The PetroChina test method oscillates a test roller at constant frequency and stroke amplitude and under constant load against a test disk in high-carbon content, lamellar grey cast iron wetted by the lubricant to be tested. A longitudinal roller moves at a 90-degree angle to the sliding direction and the temperature is increased in steps of 10°C during the test. The time increment is increased from seven to 15 minutes during the entire length of the test. A piezo-electric device mounted in the test disk assembly measures friction force. Peak values of the coefficient of friction are determined and recorded as a function of temperature. Scuffing is indicated by a sudden increase in the coefficient of friction at a given temperature. The method has been determined to be highly repeatable. The ASTM D02 research report reveals a repeatability r of 12.9 Kelvin (K) and a reproducibility R of 17.3 K, which means scuffing occurs within 1-2 temperature steps of 10 K.
The procedure is appropriate for high-speed vibrational or start-stop motions over extended periods—while under initial high Hertzian line contact pressures. The ease of execution by base oil and additive manufacturers and formulators is significant, as it does not require components from engines, said Woydt. This makes it a simpler test to implement than the Mercedes-Benz MBN 10474. PetroChina has found the test method useful as a screening test for engine oils, gear lubricants and turbine oils—where temperatures may reach up to 300°C.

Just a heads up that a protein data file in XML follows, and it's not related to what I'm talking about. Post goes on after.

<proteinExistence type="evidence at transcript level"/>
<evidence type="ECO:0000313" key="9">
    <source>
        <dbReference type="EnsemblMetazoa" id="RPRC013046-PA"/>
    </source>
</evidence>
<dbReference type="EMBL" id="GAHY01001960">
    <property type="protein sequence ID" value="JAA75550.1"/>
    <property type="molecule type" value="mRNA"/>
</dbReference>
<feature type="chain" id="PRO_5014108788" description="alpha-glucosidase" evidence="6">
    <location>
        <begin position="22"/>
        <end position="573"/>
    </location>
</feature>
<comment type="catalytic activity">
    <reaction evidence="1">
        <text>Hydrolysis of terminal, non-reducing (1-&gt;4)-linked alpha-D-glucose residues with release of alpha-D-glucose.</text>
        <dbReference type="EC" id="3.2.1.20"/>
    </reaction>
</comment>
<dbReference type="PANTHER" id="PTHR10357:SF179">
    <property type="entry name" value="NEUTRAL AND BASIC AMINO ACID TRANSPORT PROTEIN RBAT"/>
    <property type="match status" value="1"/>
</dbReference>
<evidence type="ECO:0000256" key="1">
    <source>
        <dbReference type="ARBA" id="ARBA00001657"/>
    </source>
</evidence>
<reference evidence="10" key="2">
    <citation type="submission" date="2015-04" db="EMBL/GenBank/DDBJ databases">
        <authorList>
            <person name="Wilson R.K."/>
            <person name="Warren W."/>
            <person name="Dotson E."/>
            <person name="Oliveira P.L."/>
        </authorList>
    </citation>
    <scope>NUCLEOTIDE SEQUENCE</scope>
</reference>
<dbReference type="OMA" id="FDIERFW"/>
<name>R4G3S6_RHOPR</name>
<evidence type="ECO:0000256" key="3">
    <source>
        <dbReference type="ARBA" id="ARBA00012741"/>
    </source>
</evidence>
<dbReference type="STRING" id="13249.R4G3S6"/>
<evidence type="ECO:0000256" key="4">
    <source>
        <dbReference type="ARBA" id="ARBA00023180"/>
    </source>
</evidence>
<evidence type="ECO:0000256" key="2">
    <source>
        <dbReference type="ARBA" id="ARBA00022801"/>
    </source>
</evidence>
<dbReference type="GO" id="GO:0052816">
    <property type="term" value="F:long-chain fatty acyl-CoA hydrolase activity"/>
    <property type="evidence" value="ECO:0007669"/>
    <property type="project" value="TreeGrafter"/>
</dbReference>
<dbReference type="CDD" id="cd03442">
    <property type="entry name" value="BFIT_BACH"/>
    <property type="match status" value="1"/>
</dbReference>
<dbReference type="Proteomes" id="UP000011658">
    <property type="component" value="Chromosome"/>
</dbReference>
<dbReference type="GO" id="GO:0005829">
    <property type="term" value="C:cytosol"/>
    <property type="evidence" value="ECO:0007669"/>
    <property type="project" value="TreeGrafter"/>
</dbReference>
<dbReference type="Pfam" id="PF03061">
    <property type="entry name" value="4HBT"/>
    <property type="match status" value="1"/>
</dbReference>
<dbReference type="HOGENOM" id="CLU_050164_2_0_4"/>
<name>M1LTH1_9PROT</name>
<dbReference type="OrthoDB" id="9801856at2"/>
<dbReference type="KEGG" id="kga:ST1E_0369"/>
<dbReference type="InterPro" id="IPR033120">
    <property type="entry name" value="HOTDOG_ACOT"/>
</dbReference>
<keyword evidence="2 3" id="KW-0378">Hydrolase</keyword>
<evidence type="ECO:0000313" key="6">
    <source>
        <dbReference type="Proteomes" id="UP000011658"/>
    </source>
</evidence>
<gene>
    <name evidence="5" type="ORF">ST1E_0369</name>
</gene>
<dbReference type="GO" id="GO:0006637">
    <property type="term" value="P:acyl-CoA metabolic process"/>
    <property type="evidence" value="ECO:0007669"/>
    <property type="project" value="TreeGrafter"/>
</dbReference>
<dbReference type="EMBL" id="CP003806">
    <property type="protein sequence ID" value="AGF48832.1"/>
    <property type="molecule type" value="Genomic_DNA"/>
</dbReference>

PetroChina’s scuffing(T) test method indicates that the initial contact pressure of the roller-on-disk geometry is better retained throughout the test than the current ASTM D6425 (Standard Test Method for Measuring Friction and Wear Properties of Extreme Pressure (EP) Lubricating Oils Using SRV Test Machine) with their ball-on-disk geometry.
The scuffing test is one of several SRV-based test methods for internal combustion engines developed by PetroChina, including T/CSAE109 (2019 Standard Test Method for Determining the Friction and Wear Properties of Diesel Engine Oil)—which is for sooted oils and uses the SRV cylinder liner-piston ring method and the Q/SY1495 (2012 Standard Test Method for determining the friction-reducing properties of gasoline engine oils by using the SRV Test Machine).
As the SRV-based tests operate outside of engines, the tests are quicker and cheaper to run, compared to engine tests, said Woydt. The test methods also demonstrate it is possible to execute meaningful tribometric tests outside of engines, he said, especially when test pieces manufactured from engines are used in the test method
PetroChina submitted an initial application to ASTM Committee D02 for the new test method on July 28, 2022. This was preceded by initial validation of the improved test conditions in a national round-robin test with six oil samples in late 2021, as well as the establishment of precision statements through an additional international round-robin test in the fall of 2022 with the same six oil samples.
The test method remains under development within ASTM Committee D02, which is completing critical statistical analysis of the round-robin test data and the revision of the existing draft. A negative vote received during a ballot within ASTM Subcommittee D02.L0 (Industrial Lubricants and Engineering Sciences of High Performance Fluids and Solids) was withdrawn in December 2022. The procedure now proceeds for balloting within the main ASTM Committee D02 as work item WK82495 this year.
1 ASTM G40-17: Standard Terminology Relating to Wear and Erosion, ASTM International, June 30, 2021
2 New Scuffing Test Methods for the Determination of the Scuffing Resistance of Coated Gears, Remigiusz Michalczewski, Marek Kalbarczyk, Michal Michalak, Witold Piekoszewski, Marian Szczerek, Waldemar Tuszynski and Jan Wulczynski, Tribology, May 22, 2013.
3 MBN 10474, Execution of Scuffing Limit Tests with Oscillating-Friction-Wear Tribometer, Mercedes Benz AG, procedural instruction, April 2016